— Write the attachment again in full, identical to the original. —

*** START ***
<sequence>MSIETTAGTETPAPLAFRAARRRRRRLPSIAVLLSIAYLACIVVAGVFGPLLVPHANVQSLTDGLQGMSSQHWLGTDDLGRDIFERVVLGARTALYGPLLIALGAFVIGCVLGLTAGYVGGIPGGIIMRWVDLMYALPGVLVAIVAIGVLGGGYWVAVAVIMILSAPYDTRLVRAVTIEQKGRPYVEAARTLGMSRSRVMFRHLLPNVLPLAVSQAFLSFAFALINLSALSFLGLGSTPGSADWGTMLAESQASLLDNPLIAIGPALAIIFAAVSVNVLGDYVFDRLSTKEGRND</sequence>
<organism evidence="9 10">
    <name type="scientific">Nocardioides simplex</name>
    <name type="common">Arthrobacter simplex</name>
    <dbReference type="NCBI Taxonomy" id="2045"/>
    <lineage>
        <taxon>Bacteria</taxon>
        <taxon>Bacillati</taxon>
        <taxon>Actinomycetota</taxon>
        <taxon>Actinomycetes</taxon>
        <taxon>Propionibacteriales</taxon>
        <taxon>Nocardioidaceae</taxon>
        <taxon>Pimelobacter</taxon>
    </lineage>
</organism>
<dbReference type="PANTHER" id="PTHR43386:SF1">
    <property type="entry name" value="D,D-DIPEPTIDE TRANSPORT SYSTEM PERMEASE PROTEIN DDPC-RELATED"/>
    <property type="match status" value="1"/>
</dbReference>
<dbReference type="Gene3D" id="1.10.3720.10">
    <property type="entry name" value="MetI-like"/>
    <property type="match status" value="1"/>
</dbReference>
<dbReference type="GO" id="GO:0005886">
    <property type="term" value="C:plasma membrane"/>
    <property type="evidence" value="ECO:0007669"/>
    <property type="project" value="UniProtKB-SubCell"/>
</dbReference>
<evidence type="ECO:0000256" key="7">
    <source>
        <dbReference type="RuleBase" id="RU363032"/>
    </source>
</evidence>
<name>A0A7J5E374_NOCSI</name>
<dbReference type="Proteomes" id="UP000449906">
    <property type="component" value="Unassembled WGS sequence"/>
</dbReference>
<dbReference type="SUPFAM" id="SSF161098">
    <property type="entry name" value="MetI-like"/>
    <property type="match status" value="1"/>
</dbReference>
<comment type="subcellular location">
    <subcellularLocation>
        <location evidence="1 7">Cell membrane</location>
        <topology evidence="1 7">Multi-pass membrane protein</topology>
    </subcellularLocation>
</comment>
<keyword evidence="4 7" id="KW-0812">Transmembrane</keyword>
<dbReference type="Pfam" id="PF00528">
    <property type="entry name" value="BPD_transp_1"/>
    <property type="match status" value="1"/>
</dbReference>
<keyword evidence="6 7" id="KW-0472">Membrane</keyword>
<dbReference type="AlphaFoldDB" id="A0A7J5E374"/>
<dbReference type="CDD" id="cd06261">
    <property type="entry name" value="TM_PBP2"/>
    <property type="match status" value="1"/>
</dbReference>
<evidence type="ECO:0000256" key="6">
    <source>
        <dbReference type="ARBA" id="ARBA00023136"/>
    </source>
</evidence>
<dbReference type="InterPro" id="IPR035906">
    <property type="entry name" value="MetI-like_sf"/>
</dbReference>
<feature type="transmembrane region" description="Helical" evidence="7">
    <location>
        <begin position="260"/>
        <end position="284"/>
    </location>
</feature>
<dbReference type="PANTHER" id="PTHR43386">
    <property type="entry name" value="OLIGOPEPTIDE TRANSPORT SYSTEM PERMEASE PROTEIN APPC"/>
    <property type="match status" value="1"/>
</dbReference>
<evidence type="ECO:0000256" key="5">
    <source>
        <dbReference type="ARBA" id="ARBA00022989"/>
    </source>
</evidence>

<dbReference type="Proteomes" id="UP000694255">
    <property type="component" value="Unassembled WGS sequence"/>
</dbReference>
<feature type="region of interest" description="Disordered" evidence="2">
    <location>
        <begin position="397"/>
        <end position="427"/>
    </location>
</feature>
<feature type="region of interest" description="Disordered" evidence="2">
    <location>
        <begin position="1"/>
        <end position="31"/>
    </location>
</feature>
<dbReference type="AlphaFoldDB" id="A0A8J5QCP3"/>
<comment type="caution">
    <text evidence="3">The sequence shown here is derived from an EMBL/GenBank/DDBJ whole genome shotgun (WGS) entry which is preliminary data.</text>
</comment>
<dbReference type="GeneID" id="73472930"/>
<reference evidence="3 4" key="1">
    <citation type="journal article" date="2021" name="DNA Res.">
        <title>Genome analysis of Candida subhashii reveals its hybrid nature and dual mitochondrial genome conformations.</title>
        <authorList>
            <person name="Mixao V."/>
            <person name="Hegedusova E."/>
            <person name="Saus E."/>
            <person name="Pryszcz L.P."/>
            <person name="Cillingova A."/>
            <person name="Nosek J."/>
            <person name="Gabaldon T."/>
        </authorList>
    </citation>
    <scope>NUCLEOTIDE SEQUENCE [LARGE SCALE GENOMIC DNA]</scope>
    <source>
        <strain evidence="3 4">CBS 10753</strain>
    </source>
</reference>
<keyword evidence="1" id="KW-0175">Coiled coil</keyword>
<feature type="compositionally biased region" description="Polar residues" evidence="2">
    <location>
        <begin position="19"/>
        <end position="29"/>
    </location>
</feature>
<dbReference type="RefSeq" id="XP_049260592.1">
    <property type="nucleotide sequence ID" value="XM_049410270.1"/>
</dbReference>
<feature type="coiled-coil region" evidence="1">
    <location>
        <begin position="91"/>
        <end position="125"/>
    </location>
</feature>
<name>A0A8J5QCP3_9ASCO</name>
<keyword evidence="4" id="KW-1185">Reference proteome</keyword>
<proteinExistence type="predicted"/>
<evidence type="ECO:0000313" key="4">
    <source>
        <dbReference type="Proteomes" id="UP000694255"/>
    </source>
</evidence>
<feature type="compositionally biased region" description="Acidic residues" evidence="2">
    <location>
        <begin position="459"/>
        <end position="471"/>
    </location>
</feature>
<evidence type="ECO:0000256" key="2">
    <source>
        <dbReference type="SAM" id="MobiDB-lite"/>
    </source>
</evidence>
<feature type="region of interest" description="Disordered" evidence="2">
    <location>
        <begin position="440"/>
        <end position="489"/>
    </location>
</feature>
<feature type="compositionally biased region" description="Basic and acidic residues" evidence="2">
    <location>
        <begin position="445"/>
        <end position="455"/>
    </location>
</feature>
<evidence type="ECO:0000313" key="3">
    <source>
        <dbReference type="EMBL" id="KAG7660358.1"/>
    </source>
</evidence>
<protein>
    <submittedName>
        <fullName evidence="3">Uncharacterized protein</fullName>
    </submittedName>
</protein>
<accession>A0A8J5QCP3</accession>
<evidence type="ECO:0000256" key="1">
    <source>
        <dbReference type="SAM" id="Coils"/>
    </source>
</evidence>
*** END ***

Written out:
<sequence>MSIETTAGTETPAPLAFRAARRRRRRLPSIAVLLSIAYLACIVVAGVFGPLLVPHANVQSLTDGLQGMSSQHWLGTDDLGRDIFERVVLGARTALYGPLLIALGAFVIGCVLGLTAGYVGGIPGGIIMRWVDLMYALPGVLVAIVAIGVLGGGYWVAVAVIMILSAPYDTRLVRAVTIEQKGRPYVEAARTLGMSRSRVMFRHLLPNVLPLAVSQAFLSFAFALINLSALSFLGLGSTPGSADWGTMLAESQASLLDNPLIAIGPALAIIFAAVSVNVLGDYVFDRLSTKEGRND</sequence>
<organism evidence="9 10">
    <name type="scientific">Nocardioides simplex</name>
    <name type="common">Arthrobacter simplex</name>
    <dbReference type="NCBI Taxonomy" id="2045"/>
    <lineage>
        <taxon>Bacteria</taxon>
        <taxon>Bacillati</taxon>
        <taxon>Actinomycetota</taxon>
        <taxon>Actinomycetes</taxon>
        <taxon>Propionibacteriales</taxon>
        <taxon>Nocardioidaceae</taxon>
        <taxon>Pimelobacter</taxon>
    </lineage>
</organism>
<dbReference type="PANTHER" id="PTHR43386:SF1">
    <property type="entry name" value="D,D-DIPEPTIDE TRANSPORT SYSTEM PERMEASE PROTEIN DDPC-RELATED"/>
    <property type="match status" value="1"/>
</dbReference>
<dbReference type="Gene3D" id="1.10.3720.10">
    <property type="entry name" value="MetI-like"/>
    <property type="match status" value="1"/>
</dbReference>
<dbReference type="GO" id="GO:0005886">
    <property type="term" value="C:plasma membrane"/>
    <property type="evidence" value="ECO:0007669"/>
    <property type="project" value="UniProtKB-SubCell"/>
</dbReference>
<evidence type="ECO:0000256" key="7">
    <source>
        <dbReference type="RuleBase" id="RU363032"/>
    </source>
</evidence>
<name>A0A7J5E374_NOCSI</name>
<dbReference type="Proteomes" id="UP000449906">
    <property type="component" value="Unassembled WGS sequence"/>
</dbReference>
<dbReference type="SUPFAM" id="SSF161098">
    <property type="entry name" value="MetI-like"/>
    <property type="match status" value="1"/>
</dbReference>
<comment type="subcellular location">
    <subcellularLocation>
        <location evidence="1 7">Cell membrane</location>
        <topology evidence="1 7">Multi-pass membrane protein</topology>
    </subcellularLocation>
</comment>
<keyword evidence="4 7" id="KW-0812">Transmembrane</keyword>
<dbReference type="Pfam" id="PF00528">
    <property type="entry name" value="BPD_transp_1"/>
    <property type="match status" value="1"/>
</dbReference>
<keyword evidence="6 7" id="KW-0472">Membrane</keyword>
<dbReference type="AlphaFoldDB" id="A0A7J5E374"/>
<dbReference type="CDD" id="cd06261">
    <property type="entry name" value="TM_PBP2"/>
    <property type="match status" value="1"/>
</dbReference>
<evidence type="ECO:0000256" key="6">
    <source>
        <dbReference type="ARBA" id="ARBA00023136"/>
    </source>
</evidence>
<dbReference type="InterPro" id="IPR035906">
    <property type="entry name" value="MetI-like_sf"/>
</dbReference>
<feature type="transmembrane region" description="Helical" evidence="7">
    <location>
        <begin position="260"/>
        <end position="284"/>
    </location>
</feature>
<dbReference type="PANTHER" id="PTHR43386">
    <property type="entry name" value="OLIGOPEPTIDE TRANSPORT SYSTEM PERMEASE PROTEIN APPC"/>
    <property type="match status" value="1"/>
</dbReference>
<evidence type="ECO:0000256" key="5">
    <source>
        <dbReference type="ARBA" id="ARBA00022989"/>
    </source>
</evidence>

<dbReference type="Proteomes" id="UP000694255">
    <property type="component" value="Unassembled WGS sequence"/>
</dbReference>
<feature type="region of interest" description="Disordered" evidence="2">
    <location>
        <begin position="397"/>
        <end position="427"/>
    </location>
</feature>
<feature type="region of interest" description="Disordered" evidence="2">
    <location>
        <begin position="1"/>
        <end position="31"/>
    </location>
</feature>
<dbReference type="AlphaFoldDB" id="A0A8J5QCP3"/>
<comment type="caution">
    <text evidence="3">The sequence shown here is derived from an EMBL/GenBank/DDBJ whole genome shotgun (WGS) entry which is preliminary data.</text>
</comment>
<dbReference type="GeneID" id="73472930"/>
<reference evidence="3 4" key="1">
    <citation type="journal article" date="2021" name="DNA Res.">
        <title>Genome analysis of Candida subhashii reveals its hybrid nature and dual mitochondrial genome conformations.</title>
        <authorList>
            <person name="Mixao V."/>
            <person name="Hegedusova E."/>
            <person name="Saus E."/>
            <person name="Pryszcz L.P."/>
            <person name="Cillingova A."/>
            <person name="Nosek J."/>
            <person name="Gabaldon T."/>
        </authorList>
    </citation>
    <scope>NUCLEOTIDE SEQUENCE [LARGE SCALE GENOMIC DNA]</scope>
    <source>
        <strain evidence="3 4">CBS 10753</strain>
    </source>
</reference>
<keyword evidence="1" id="KW-0175">Coiled coil</keyword>
<feature type="compositionally biased region" description="Polar residues" evidence="2">
    <location>
        <begin position="19"/>
        <end position="29"/>
    </location>
</feature>
<dbReference type="RefSeq" id="XP_049260592.1">
    <property type="nucleotide sequence ID" value="XM_049410270.1"/>
</dbReference>
<feature type="coiled-coil region" evidence="1">
    <location>
        <begin position="91"/>
        <end position="125"/>
    </location>
</feature>
<name>A0A8J5QCP3_9ASCO</name>
<keyword evidence="4" id="KW-1185">Reference proteome</keyword>
<proteinExistence type="predicted"/>
<evidence type="ECO:0000313" key="4">
    <source>
        <dbReference type="Proteomes" id="UP000694255"/>
    </source>
</evidence>
<feature type="compositionally biased region" description="Acidic residues" evidence="2">
    <location>
        <begin position="459"/>
        <end position="471"/>
    </location>
</feature>
<evidence type="ECO:0000256" key="2">
    <source>
        <dbReference type="SAM" id="MobiDB-lite"/>
    </source>
</evidence>
<feature type="region of interest" description="Disordered" evidence="2">
    <location>
        <begin position="440"/>
        <end position="489"/>
    </location>
</feature>
<feature type="compositionally biased region" description="Basic and acidic residues" evidence="2">
    <location>
        <begin position="445"/>
        <end position="455"/>
    </location>
</feature>
<evidence type="ECO:0000313" key="3">
    <source>
        <dbReference type="EMBL" id="KAG7660358.1"/>
    </source>
</evidence>
<protein>
    <submittedName>
        <fullName evidence="3">Uncharacterized protein</fullName>
    </submittedName>
</protein>
<accession>A0A8J5QCP3</accession>
<evidence type="ECO:0000256" key="1">
    <source>
        <dbReference type="SAM" id="Coils"/>
    </source>
</evidence>